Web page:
Plasticity occurs when a part of the body deforms irreversibly. Think of what would happen if you slowly stretched a plastic bag, the bag would lose its shape and, in that process, it would lose its ability to ‘bounce back’. The same thing happens in the body, where, as the result of sustained stress, the body stretches, irreversibly, into a new position.

This is very different from elasticity, although the two are often confused. Elastic tissue deforms but within a range that allows it to reform afterwards, just like when an elastic band is stretched and then released. If, on the other hand, the elastic band was stretched so far that it lost its ability to release, that would be an example of plasticity.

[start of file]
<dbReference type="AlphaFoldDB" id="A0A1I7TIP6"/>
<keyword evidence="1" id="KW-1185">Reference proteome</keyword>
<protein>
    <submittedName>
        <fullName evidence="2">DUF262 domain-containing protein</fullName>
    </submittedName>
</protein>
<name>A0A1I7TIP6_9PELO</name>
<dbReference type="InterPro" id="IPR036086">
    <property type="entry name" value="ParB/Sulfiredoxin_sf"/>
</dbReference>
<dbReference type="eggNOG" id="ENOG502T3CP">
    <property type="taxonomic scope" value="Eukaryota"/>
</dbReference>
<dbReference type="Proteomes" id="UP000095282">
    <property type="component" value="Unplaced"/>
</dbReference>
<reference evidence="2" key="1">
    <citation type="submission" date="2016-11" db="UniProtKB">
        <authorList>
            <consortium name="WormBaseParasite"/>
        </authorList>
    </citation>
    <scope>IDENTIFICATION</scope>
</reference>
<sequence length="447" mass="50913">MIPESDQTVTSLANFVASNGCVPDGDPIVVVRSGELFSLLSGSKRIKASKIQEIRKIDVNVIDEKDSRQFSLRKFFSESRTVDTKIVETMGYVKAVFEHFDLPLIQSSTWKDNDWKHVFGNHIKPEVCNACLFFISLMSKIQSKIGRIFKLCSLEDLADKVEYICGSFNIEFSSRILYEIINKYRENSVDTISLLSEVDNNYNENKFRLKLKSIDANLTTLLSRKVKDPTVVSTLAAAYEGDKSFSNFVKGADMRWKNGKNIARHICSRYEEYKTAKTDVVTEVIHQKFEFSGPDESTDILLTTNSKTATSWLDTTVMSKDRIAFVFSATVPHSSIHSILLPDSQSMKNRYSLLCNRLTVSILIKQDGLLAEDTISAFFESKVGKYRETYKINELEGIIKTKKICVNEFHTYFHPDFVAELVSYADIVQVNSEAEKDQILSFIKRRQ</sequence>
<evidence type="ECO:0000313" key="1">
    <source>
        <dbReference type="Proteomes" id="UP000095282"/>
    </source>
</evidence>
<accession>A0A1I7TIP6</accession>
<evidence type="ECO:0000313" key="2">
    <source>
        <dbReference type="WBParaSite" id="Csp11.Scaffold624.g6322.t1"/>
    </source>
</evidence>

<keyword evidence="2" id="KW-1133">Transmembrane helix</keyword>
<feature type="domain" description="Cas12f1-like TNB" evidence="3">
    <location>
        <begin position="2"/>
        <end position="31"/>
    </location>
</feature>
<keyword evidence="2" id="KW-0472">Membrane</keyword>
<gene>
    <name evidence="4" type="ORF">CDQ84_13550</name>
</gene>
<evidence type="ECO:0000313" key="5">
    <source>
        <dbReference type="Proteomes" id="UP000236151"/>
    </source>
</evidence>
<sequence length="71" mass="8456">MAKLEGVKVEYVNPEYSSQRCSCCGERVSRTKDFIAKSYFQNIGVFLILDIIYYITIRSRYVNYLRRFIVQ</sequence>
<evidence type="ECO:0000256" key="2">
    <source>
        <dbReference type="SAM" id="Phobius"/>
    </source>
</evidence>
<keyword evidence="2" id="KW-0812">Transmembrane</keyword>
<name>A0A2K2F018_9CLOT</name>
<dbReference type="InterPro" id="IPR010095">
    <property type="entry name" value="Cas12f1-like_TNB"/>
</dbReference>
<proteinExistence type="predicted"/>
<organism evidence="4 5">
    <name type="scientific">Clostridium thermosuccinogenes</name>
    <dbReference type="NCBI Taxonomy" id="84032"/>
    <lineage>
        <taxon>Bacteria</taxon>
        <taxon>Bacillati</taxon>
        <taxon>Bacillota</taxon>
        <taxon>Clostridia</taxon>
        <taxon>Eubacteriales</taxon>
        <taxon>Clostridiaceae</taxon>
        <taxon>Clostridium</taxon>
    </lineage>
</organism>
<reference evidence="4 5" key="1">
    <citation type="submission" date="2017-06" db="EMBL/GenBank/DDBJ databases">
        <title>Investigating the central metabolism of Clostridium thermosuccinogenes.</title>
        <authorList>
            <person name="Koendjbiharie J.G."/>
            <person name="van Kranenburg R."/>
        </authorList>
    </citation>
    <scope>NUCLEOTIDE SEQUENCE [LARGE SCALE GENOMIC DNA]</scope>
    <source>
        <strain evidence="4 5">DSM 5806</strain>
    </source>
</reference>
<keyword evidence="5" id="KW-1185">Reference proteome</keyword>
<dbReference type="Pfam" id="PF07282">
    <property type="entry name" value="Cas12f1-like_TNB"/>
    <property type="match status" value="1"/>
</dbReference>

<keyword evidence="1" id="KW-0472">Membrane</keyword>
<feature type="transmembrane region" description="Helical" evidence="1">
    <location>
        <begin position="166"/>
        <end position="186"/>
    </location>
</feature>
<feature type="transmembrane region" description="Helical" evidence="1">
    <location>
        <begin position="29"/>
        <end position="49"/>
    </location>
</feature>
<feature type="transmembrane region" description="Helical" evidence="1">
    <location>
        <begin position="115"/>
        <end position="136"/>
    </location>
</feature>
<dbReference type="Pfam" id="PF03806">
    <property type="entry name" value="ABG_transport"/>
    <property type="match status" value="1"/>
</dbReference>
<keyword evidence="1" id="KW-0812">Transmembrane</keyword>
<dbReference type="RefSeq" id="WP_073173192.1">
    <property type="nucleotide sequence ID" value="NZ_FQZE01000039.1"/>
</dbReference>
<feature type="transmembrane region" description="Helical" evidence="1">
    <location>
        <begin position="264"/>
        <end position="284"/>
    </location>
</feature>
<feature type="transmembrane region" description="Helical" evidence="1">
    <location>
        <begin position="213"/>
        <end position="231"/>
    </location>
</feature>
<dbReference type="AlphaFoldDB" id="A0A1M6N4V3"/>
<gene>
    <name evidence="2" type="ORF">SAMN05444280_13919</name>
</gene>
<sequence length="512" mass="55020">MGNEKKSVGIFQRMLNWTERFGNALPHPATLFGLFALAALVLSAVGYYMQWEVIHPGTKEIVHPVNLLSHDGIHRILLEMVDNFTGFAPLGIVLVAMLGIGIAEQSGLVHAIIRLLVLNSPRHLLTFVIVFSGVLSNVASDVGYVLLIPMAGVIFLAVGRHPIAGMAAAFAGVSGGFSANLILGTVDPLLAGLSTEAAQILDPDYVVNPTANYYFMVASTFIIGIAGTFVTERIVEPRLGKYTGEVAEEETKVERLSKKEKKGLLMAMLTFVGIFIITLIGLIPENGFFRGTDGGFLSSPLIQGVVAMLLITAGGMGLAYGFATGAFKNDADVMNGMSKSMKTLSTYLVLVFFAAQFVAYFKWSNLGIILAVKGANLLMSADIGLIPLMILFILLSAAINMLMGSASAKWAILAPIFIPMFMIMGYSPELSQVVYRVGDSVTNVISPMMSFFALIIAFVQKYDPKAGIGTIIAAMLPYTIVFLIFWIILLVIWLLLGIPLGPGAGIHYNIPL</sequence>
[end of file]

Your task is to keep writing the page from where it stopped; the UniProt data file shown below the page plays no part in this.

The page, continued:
Fascial plasticity shapes the body and gives us access to more long-lasting flexibility. It can also assist with tissue rejuvenation. That said, a word of caution; fascia wears out if it is repetitively stretched or over-stretched over a long period of time. When fascia wears out in this way it loses its springiness and with that, also its kinesthetic intelligence and elastic recoil capacity. When our fascia wears out we need to focus, not on stretching further, but on practices that help it rehydrate and reinvigorate its sensory awareness.

If our desire is to train plasticity, it is helpful to lean towards relaxed poses (think yin practice) that are held for several minutes at a time. Movements that have a reinvigorating effect are also helpful, for example, gentle dynamic movements that gently engage the muscles and fascia that have just been released.

Did you know that fascia is responsible for the 'felt sense' of the body? Learn more about the quality of kinaesthesia here.